Beef Sales Fall 80% -
Spooked Over Mad Cow
BERLIN (AFP) - German butchers said Wednesday that beef sales have plummeted by nearly 80 percent in some regions due to concerns over mad cow disease, as reports of falsely labeled sausage led to new calls for stricter food safety measures.
"The beef market has almost completely collapsed," said the managing director of the Association of Butchers in the eastern state of Saxony, Gottfried Wagner, adding that Germans were now turning to pork, poultry, game and even ostrich.
Industry groups in the states of Brandenburg and Hesse and the city-state of Berlin reported a decline in sales of up to 80 percent with butchers throughout the country citing heavy losses.
The news came as authorities in three German states reported that random testing of sausage had revealed the presence of beef in packages labeled "beef-free".
The health ministry in the southern state of Bavaria said that test samples from supermarkets in three towns showed that in four out of five cases, beef was included in sausage products marked free of the meat.
Health authorities in the city-state of Berlin said that a suspect sausage had also been identified in the eastern district of Lichtenberg. Further testing in the city showed a package of "beef in its own juice" to include horse meat.
And in the eastern state of Saxony-Anhalt, one in five tests found unreported beef in sausage, the state's agricultural ministry said.
It was not immediately clear whether sausage manufacturers or retailers were to blame for the false labeling and whether it had been mistaken or intentional.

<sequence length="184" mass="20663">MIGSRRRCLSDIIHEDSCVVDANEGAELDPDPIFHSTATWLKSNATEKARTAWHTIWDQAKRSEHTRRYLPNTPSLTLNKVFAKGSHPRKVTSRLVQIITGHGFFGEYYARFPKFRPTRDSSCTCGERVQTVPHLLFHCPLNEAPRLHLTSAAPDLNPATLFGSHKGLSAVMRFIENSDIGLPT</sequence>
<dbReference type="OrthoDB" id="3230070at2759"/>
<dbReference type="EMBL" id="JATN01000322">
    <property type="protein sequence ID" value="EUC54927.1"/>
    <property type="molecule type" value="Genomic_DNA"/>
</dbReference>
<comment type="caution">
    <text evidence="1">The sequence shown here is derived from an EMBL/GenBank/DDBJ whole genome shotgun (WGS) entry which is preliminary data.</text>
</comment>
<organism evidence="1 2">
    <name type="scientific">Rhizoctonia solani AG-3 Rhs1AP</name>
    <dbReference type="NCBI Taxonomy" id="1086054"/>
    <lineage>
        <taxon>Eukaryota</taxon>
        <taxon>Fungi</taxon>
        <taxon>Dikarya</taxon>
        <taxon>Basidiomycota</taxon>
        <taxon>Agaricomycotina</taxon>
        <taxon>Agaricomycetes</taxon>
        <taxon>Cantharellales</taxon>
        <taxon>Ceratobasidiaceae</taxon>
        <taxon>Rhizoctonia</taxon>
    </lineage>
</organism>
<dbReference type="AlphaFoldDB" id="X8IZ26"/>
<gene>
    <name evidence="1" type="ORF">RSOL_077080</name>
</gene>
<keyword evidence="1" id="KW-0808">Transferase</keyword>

The tests prompted Bavarian health minister Barbara Stamm to call for the products to be pulled from the shelves and for stricter controls in the food industry.
Meanwhile Wednesday, German Agriculture Minister Karl-Heinz Funke said the country should introduce mass testing for bovine spongiform encephalopathy (BSE), or mad cow disease, in sheep.
Following the comments, spokespeople from health and agricultural ministries, which have jointly managed the mad cow crisis, said officials would wait for a report expected by BSE experts in mid-January to decide whether to officially call for widespread testing of sheep.
The report will address whether the illness scrapie can mask the presence of mad cow disease in sheep and the potential effectiveness of current BSE-testing methods when used on sheep.
Funke's comments came as Reinhard Kurth, director of Berlin's prestigious Robert Koch institute for infectious diseases called for testing of all slaughtered sheep.
Kurth said that because fields where sheep graze can also be contaminated with BSE, it cannot be assumed that sheep are free of the disease.
Five cases of the brain-wasting illness have been identified in German-born cattle since the first was confirmed on November 24.
Experts say that eating meat from cattle infected with mad cow disease can lead to a fatal human form of the brain-wasting illness, variant Creutzfeldt-Jakob Disease (vCJD).
No case of vCJD has yet been reported in Germany.

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